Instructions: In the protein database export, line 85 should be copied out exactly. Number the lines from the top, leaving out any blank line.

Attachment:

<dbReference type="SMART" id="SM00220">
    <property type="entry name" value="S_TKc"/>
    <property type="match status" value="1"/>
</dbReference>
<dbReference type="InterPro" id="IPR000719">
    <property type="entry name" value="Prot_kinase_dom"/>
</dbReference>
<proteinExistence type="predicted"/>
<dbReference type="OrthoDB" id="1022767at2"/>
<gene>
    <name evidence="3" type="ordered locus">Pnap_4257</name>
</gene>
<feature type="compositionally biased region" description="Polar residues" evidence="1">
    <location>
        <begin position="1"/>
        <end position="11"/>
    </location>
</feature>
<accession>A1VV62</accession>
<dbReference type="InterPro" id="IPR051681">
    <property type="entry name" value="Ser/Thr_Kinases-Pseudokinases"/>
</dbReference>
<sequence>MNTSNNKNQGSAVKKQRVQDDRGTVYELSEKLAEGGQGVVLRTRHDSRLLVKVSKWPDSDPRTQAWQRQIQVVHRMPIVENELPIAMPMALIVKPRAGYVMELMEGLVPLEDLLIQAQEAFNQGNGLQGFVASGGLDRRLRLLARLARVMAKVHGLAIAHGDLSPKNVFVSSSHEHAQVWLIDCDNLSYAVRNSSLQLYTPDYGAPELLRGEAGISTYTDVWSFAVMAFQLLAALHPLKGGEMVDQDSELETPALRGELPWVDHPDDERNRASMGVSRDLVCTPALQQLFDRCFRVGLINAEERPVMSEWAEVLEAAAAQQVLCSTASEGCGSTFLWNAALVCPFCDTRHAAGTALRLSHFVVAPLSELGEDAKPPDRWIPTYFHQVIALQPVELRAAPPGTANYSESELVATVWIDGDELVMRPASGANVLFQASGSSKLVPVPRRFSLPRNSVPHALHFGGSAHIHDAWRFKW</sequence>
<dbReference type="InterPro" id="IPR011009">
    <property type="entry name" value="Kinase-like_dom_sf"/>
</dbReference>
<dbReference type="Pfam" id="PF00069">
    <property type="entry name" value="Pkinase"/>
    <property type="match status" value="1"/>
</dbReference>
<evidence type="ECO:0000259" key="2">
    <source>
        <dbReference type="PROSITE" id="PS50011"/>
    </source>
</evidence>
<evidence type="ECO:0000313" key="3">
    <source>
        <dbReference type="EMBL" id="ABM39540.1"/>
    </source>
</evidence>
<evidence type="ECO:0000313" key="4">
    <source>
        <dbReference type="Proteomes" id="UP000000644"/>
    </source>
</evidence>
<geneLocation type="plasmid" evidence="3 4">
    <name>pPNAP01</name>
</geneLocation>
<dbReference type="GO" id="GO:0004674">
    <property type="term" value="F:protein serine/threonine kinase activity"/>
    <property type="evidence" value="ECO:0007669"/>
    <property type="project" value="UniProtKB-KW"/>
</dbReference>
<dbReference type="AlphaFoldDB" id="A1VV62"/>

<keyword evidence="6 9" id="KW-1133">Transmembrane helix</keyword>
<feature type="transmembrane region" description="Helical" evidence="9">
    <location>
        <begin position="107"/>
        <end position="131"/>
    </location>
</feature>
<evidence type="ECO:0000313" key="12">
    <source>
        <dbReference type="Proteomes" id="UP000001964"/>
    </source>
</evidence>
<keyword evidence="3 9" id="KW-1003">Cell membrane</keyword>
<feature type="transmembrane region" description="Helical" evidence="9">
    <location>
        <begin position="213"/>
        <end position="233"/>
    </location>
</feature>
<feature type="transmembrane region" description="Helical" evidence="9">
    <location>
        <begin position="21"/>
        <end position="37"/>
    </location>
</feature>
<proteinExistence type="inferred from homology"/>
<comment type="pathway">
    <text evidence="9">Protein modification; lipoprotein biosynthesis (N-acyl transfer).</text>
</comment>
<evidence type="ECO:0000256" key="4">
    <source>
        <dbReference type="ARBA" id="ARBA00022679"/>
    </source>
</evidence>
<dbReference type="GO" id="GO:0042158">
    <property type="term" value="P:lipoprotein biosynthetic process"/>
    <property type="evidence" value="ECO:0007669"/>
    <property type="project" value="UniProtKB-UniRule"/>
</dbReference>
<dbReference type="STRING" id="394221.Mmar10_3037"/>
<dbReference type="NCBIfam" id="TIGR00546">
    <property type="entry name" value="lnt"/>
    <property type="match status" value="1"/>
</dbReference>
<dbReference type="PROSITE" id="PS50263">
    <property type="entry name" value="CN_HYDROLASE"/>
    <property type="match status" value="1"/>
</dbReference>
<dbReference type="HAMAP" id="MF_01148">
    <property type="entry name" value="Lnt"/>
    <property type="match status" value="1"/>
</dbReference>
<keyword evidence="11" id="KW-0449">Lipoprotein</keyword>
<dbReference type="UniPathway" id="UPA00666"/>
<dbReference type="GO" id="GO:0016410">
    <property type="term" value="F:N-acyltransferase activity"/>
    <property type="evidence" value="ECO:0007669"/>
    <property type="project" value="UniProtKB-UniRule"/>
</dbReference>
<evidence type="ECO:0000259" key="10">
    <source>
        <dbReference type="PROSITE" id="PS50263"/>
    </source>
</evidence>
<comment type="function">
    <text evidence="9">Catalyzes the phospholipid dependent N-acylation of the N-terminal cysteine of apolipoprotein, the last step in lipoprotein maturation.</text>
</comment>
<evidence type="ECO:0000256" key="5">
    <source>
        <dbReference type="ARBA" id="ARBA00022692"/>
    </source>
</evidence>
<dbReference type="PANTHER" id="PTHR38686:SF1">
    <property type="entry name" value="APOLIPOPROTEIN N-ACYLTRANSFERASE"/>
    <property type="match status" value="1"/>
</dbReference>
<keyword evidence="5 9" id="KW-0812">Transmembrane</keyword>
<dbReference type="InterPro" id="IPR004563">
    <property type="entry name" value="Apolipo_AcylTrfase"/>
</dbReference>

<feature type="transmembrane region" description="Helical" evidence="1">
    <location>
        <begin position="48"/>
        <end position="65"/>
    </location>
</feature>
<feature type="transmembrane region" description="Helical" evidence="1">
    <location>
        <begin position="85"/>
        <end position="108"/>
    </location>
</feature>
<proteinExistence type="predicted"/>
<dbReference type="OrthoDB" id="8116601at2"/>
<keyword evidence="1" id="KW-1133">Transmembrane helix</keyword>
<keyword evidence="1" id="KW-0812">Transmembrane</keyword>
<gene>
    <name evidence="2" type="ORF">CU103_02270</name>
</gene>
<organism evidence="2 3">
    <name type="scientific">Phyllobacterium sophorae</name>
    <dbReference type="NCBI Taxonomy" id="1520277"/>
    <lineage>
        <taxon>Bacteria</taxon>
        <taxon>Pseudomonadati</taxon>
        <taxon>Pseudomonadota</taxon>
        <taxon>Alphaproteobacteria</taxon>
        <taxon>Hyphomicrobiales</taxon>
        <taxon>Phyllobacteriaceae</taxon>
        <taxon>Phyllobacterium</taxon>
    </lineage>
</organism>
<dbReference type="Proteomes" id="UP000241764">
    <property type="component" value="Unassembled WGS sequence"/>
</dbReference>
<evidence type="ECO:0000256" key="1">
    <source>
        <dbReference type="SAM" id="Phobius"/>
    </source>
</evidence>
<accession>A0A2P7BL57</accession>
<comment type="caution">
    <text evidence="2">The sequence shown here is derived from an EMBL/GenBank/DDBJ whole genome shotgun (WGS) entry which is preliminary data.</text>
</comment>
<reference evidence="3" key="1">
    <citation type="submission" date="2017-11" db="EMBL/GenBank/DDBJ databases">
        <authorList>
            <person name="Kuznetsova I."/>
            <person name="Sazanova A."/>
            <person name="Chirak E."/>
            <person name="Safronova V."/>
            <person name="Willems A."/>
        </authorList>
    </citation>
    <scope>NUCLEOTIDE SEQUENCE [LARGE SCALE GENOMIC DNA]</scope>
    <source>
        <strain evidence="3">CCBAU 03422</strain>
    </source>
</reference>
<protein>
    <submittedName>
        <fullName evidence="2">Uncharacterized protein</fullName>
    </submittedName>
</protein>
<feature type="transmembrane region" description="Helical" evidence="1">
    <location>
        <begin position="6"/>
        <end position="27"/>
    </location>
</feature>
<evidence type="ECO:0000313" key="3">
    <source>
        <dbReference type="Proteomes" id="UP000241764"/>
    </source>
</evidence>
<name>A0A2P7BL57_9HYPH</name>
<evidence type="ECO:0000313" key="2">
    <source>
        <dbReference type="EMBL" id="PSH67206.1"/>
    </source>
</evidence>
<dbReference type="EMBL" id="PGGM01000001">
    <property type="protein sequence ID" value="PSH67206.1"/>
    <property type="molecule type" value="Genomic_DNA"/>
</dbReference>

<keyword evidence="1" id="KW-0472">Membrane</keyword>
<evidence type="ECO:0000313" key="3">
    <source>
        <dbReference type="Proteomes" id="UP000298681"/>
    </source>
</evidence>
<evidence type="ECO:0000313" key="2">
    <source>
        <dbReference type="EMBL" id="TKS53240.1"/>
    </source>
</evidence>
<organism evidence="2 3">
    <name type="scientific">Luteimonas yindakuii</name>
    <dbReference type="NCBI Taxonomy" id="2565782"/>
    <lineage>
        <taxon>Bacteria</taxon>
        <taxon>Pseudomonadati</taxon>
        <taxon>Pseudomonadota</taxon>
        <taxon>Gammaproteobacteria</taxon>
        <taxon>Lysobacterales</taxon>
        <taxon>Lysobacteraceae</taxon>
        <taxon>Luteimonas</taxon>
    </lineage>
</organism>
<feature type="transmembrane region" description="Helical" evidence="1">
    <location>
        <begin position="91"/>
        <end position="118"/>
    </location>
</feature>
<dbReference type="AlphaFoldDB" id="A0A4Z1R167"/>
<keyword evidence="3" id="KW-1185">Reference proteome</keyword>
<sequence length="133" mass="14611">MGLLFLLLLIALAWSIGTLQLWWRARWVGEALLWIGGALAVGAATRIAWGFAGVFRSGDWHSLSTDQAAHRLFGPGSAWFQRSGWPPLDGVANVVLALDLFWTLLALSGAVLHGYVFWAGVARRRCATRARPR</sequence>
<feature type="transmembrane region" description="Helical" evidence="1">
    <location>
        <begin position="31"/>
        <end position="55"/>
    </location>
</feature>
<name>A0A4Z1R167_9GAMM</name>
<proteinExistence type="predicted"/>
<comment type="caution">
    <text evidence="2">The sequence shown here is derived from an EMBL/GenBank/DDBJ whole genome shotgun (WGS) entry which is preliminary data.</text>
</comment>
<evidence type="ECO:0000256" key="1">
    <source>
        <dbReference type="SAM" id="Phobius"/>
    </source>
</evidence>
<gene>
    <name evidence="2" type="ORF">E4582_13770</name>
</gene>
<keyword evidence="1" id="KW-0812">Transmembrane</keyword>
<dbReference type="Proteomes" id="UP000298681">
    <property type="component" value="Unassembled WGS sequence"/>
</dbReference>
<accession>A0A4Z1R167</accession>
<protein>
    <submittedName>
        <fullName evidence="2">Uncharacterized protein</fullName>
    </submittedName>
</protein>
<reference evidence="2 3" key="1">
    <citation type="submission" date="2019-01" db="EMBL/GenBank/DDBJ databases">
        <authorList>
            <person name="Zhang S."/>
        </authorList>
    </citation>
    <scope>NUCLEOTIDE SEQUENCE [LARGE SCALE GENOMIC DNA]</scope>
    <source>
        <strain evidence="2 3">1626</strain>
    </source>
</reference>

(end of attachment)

    <source>